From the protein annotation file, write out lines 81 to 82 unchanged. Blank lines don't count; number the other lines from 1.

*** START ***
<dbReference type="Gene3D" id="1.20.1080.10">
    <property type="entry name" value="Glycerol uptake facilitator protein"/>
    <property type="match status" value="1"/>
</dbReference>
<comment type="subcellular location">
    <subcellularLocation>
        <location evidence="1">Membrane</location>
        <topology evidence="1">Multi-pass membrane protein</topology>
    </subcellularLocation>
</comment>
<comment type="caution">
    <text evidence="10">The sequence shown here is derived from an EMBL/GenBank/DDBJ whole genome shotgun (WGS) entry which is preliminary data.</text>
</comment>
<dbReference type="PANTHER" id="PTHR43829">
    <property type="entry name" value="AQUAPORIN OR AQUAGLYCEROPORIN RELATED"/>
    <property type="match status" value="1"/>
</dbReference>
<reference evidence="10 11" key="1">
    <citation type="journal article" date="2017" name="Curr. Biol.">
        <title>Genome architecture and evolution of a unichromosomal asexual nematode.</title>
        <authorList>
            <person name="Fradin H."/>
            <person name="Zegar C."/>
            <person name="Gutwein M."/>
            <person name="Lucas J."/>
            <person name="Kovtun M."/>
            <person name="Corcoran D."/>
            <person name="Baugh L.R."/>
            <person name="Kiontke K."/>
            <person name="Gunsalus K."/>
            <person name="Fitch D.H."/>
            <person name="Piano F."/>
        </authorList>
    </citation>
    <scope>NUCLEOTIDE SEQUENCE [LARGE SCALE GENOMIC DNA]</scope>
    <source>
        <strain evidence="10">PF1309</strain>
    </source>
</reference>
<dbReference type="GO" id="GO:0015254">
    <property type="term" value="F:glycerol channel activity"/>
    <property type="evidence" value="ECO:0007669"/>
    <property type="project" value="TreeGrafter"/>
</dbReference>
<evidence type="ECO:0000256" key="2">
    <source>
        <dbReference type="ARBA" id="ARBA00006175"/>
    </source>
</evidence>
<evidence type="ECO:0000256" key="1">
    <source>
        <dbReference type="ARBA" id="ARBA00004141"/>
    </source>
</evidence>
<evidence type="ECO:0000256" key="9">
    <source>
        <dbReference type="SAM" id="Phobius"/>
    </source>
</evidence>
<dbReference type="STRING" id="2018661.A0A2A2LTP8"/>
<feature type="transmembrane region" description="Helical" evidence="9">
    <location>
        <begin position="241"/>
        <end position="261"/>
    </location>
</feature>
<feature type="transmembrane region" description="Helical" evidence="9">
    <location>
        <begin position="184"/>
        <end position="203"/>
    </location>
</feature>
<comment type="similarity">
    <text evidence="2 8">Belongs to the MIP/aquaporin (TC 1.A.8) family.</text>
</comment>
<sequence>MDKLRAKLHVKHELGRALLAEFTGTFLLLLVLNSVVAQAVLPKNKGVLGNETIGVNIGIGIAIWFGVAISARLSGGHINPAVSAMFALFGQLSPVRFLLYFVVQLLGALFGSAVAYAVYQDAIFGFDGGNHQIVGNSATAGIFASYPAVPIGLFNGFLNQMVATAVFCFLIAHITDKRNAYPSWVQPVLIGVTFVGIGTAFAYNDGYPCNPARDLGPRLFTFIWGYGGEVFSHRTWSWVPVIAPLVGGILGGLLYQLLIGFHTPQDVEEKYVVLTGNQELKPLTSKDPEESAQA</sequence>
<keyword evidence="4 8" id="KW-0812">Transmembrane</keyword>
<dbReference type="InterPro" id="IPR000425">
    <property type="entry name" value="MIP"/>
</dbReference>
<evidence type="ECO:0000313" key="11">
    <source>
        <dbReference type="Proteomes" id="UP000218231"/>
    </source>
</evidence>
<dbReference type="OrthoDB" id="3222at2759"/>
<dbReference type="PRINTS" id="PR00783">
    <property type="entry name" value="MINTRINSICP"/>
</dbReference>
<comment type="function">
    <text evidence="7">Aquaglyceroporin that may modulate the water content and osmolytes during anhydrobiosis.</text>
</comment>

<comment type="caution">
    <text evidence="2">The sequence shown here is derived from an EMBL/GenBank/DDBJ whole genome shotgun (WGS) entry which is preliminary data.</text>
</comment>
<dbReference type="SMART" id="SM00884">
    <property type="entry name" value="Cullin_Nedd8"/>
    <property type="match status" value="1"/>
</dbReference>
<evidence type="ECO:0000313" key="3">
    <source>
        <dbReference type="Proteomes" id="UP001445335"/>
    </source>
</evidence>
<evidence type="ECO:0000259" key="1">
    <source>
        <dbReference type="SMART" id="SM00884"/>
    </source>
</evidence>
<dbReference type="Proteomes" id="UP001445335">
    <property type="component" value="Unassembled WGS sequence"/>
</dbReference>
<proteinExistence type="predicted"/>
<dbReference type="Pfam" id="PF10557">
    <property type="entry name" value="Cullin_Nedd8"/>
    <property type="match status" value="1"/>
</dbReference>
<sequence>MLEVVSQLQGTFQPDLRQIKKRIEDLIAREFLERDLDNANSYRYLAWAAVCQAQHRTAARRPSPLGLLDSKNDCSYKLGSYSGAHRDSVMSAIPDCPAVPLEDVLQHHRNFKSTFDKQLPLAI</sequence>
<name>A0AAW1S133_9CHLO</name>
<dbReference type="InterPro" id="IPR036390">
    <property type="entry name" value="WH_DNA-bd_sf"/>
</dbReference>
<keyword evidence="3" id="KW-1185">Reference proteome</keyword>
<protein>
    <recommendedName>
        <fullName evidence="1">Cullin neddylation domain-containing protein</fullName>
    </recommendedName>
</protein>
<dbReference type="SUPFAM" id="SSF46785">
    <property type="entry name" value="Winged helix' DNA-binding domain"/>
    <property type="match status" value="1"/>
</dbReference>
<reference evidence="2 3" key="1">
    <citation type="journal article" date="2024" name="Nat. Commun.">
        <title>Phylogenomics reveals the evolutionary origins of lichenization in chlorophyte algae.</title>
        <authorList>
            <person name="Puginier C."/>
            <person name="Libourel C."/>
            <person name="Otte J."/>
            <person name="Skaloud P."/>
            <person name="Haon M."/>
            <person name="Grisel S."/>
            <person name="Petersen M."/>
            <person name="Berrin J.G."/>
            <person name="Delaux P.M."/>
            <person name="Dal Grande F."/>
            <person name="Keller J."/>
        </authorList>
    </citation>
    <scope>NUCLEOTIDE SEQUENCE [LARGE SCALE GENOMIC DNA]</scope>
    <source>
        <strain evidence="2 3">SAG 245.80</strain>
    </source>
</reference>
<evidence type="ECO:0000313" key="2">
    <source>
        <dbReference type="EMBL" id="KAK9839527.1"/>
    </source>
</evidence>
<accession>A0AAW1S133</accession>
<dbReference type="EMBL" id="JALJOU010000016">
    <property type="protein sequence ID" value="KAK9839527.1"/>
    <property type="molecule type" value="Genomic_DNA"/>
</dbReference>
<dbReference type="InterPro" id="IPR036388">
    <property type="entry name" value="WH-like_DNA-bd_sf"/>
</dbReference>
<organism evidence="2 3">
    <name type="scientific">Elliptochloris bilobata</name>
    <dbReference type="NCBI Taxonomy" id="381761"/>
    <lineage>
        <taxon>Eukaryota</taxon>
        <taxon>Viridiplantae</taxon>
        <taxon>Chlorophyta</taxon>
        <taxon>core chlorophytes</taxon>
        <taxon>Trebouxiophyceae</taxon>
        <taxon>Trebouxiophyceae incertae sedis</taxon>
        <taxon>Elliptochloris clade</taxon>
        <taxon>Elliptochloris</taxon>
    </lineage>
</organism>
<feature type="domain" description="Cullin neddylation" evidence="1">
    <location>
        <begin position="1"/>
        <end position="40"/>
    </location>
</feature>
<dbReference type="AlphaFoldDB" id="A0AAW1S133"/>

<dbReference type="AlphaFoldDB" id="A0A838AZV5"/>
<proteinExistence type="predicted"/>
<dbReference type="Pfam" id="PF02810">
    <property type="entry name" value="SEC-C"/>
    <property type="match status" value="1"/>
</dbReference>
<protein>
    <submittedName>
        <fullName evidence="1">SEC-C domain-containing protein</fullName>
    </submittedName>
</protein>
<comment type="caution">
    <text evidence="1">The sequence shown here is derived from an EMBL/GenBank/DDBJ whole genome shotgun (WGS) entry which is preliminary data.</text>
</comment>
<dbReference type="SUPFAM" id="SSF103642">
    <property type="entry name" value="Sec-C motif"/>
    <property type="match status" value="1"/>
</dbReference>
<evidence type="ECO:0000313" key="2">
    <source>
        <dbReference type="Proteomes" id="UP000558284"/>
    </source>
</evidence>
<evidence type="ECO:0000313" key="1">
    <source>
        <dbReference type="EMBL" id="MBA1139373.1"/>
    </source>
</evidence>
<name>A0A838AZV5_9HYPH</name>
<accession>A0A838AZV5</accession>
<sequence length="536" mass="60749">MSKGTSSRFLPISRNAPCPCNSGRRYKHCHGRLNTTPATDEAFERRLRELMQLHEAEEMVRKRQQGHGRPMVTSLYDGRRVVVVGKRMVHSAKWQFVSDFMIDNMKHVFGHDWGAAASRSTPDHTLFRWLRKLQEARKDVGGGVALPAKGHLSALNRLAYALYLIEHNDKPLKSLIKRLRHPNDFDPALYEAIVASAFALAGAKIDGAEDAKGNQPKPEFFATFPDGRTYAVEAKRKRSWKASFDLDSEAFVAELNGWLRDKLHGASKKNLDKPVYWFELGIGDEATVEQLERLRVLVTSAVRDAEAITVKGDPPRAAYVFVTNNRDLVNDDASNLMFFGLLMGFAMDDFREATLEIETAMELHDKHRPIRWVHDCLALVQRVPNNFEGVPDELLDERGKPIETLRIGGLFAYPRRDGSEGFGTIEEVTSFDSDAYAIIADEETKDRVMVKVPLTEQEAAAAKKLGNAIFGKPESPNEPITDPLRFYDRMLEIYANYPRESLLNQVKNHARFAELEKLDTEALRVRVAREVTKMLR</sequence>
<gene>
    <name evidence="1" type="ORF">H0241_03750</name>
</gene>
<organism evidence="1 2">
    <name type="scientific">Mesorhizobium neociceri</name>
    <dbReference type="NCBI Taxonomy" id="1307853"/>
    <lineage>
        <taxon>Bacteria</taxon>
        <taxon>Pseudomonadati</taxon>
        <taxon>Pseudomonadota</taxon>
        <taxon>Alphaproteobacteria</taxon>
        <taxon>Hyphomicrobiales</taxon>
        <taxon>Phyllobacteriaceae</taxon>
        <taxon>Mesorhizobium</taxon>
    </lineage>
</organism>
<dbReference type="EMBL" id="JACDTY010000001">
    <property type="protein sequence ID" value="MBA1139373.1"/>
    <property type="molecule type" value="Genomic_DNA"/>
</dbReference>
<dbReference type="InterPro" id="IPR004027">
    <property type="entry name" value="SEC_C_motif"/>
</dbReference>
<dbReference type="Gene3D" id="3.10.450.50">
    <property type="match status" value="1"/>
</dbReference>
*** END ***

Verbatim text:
<evidence type="ECO:0000313" key="11">
    <source>